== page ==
During the Cold War, the Air Force used the radar station to train bombardiers in radar-guided ordinance.
Looking at the concrete headframe from street level. Acros 100 in Pentax 67
The modern shaft stands above the north side of Gilman.
Taken from atop a grain train at the end of Cargill B-2, looking toward Lake Superior “I”, now part of the sample complex. This area used to have another slip, but Cargill filled it on when it built the elevator on the right.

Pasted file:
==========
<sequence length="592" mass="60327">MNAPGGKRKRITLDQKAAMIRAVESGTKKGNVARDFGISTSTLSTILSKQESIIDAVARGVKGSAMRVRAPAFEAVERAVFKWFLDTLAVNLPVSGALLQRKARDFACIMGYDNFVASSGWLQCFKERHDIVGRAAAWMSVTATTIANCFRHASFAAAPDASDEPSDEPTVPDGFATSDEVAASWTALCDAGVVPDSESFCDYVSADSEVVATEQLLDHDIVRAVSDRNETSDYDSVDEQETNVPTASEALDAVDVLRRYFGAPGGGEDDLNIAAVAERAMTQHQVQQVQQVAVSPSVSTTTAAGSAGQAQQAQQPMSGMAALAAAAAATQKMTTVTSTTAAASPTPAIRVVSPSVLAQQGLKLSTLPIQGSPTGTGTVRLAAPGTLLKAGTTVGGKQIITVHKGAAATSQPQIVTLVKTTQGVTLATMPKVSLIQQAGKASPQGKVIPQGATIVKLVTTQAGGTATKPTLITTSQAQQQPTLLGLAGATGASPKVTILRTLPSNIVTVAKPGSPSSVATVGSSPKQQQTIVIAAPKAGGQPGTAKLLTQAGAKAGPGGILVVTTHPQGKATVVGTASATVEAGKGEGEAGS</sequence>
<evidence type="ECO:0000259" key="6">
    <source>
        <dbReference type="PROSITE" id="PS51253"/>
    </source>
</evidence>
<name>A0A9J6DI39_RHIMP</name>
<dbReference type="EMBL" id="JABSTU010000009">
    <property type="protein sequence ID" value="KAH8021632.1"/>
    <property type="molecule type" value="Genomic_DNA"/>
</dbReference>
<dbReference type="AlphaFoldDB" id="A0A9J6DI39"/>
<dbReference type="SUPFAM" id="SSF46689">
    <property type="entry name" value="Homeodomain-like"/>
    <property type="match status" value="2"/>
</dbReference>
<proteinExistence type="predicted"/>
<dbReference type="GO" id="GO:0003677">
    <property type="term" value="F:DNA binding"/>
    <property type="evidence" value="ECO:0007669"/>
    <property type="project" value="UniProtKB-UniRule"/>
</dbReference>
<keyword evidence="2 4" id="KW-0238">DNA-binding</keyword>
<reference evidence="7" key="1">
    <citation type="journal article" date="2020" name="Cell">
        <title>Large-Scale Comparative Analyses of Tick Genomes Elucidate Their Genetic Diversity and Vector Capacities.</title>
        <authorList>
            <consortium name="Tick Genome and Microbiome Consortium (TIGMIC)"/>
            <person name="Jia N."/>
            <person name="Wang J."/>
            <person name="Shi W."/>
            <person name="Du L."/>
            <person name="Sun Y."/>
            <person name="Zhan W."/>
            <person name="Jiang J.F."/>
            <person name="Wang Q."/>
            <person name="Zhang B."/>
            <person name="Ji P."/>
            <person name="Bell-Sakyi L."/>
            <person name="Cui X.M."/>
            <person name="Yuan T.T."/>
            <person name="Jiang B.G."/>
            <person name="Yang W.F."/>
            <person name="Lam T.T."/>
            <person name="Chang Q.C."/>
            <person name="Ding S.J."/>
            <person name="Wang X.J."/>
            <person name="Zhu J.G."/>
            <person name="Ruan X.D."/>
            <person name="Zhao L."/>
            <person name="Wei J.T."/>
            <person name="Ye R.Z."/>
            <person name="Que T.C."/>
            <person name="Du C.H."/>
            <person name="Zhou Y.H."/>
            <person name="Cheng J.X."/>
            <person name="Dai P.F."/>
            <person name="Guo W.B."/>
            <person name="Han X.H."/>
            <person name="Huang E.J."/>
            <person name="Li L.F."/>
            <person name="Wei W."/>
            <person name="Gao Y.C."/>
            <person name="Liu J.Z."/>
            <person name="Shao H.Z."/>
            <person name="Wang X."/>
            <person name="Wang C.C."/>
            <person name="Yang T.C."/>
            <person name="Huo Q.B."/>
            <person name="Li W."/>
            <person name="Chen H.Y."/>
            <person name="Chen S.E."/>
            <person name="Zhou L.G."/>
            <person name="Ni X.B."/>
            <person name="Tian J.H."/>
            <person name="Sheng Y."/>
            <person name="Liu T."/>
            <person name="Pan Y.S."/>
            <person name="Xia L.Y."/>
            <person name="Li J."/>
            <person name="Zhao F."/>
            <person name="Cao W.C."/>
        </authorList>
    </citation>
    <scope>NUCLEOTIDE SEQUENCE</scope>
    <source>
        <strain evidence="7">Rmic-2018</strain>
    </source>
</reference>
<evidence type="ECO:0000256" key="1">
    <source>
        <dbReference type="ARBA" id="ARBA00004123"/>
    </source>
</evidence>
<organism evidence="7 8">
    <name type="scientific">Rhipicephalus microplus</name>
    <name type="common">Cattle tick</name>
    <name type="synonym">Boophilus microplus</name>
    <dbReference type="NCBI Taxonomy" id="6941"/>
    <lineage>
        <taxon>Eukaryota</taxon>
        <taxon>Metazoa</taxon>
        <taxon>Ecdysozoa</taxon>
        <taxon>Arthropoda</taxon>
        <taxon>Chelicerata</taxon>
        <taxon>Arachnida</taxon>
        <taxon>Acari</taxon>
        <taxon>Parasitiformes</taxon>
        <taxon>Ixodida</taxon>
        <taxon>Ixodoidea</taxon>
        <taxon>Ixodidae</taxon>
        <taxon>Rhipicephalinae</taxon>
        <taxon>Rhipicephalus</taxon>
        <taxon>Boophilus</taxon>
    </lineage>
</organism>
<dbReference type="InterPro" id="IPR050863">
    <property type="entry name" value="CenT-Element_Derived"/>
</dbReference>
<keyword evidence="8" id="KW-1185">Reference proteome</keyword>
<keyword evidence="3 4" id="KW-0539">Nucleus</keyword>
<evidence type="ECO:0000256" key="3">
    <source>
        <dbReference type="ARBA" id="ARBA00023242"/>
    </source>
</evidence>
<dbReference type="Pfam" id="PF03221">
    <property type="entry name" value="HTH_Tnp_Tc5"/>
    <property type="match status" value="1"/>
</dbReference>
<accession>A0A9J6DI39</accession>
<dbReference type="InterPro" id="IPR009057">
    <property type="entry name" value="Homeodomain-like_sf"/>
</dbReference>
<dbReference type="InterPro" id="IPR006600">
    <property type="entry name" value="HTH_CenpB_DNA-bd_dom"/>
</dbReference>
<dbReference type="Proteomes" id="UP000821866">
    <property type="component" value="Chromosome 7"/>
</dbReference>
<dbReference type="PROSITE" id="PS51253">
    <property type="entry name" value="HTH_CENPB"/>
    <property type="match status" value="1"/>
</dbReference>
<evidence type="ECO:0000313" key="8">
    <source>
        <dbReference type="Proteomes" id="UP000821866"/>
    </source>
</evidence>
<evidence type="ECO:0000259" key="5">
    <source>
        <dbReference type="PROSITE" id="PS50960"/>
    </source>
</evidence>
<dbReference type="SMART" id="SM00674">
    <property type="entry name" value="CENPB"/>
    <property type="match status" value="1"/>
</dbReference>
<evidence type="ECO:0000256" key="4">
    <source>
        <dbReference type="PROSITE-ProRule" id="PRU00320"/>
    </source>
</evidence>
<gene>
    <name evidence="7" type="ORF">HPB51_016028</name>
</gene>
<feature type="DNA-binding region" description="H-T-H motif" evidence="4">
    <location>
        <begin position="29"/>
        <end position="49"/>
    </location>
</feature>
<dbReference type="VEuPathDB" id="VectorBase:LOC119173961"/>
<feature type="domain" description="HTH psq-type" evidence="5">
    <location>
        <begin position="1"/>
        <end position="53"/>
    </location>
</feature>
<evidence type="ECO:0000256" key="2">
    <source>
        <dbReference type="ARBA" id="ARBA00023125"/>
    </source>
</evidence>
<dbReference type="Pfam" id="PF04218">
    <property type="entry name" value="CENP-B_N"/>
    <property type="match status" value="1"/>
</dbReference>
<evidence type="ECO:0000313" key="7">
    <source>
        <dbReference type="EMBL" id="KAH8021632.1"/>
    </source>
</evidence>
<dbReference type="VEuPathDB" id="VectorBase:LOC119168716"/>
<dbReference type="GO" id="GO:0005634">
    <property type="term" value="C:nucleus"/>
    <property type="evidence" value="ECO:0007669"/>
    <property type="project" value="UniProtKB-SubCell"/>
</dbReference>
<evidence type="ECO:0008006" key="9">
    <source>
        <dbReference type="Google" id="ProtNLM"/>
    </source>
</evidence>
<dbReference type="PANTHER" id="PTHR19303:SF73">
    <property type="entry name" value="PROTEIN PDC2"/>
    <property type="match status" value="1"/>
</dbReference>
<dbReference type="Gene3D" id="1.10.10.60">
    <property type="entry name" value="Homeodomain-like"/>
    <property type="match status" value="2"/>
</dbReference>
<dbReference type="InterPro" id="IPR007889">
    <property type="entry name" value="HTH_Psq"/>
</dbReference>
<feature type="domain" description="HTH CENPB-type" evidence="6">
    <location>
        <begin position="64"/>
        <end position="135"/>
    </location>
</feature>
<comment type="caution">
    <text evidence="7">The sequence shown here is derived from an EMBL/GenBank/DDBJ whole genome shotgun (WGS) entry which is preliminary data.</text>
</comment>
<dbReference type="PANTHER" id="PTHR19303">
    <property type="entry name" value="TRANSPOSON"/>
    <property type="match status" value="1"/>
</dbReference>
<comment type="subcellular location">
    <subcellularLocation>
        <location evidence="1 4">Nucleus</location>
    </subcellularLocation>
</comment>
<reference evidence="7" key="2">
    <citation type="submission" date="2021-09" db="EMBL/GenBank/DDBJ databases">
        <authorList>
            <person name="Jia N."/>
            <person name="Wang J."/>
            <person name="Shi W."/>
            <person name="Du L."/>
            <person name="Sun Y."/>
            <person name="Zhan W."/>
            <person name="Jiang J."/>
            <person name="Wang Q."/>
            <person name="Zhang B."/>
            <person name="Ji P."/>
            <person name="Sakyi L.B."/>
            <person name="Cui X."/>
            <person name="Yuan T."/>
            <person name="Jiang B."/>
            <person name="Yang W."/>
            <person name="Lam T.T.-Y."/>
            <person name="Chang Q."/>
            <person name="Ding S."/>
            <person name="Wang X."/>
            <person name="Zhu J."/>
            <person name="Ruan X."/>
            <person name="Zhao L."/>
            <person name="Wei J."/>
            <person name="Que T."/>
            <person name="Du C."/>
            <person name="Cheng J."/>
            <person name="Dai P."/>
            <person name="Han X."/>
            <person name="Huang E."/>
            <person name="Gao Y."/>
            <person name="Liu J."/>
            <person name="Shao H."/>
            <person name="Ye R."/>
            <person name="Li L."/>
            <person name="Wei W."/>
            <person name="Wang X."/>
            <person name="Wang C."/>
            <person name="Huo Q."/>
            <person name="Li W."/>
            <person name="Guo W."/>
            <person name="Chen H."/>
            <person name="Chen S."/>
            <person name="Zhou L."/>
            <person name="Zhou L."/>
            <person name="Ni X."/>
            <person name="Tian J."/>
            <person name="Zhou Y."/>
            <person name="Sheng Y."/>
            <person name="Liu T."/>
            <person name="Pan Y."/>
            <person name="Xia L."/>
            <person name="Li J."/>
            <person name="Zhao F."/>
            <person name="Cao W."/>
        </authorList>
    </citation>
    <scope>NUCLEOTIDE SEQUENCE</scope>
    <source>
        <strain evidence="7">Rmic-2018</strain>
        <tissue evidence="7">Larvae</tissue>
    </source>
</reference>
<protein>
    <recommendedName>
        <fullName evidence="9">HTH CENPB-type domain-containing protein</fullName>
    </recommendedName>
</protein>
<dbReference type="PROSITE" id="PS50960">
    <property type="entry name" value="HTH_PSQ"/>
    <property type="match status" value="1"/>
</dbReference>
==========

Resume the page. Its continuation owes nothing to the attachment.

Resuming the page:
Imagine the voice of an entitled White suburban mother. She’s now talking about oral hygiene in the “urban” (Black) schools.
These rails used to connect to those inside the Santiago Tunnel. Now they dangle above tailings.
After demolition in the mid 2000s, this interior door became exterior. I remember walking through the car shed as a teenager. It was a shortcut, if I didn’t get caught.
Where the bricks jumped and wood followed, water runs amok.
The tailings boom is the first and last thing you see when approaching the mountaintop shipwreck.